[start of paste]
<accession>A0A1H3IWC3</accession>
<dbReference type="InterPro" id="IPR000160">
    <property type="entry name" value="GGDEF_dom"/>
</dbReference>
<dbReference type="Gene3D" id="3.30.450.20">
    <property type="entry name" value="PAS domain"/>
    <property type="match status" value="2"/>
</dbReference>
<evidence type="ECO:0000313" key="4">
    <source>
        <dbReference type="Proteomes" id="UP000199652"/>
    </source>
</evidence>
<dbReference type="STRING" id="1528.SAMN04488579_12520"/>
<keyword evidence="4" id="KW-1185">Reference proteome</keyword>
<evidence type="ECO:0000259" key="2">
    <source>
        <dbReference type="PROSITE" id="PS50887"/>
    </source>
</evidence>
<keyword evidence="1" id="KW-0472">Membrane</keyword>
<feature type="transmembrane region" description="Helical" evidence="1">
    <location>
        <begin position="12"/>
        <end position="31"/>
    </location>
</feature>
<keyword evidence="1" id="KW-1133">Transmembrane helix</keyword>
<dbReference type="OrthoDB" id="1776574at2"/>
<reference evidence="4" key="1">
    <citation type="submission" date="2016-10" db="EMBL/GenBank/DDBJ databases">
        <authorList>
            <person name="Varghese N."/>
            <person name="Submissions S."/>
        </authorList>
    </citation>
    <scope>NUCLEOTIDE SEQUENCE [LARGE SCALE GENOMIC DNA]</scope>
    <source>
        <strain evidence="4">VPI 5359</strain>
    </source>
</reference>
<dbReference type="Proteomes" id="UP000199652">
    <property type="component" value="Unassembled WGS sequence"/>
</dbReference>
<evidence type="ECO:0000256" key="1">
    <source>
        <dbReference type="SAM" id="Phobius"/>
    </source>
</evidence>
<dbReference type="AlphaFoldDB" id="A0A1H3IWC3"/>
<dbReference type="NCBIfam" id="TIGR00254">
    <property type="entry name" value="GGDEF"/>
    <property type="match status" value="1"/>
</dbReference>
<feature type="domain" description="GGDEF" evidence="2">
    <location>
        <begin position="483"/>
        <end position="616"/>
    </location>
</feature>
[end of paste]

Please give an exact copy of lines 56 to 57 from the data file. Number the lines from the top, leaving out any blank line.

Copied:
    <location>
        <begin position="483"/>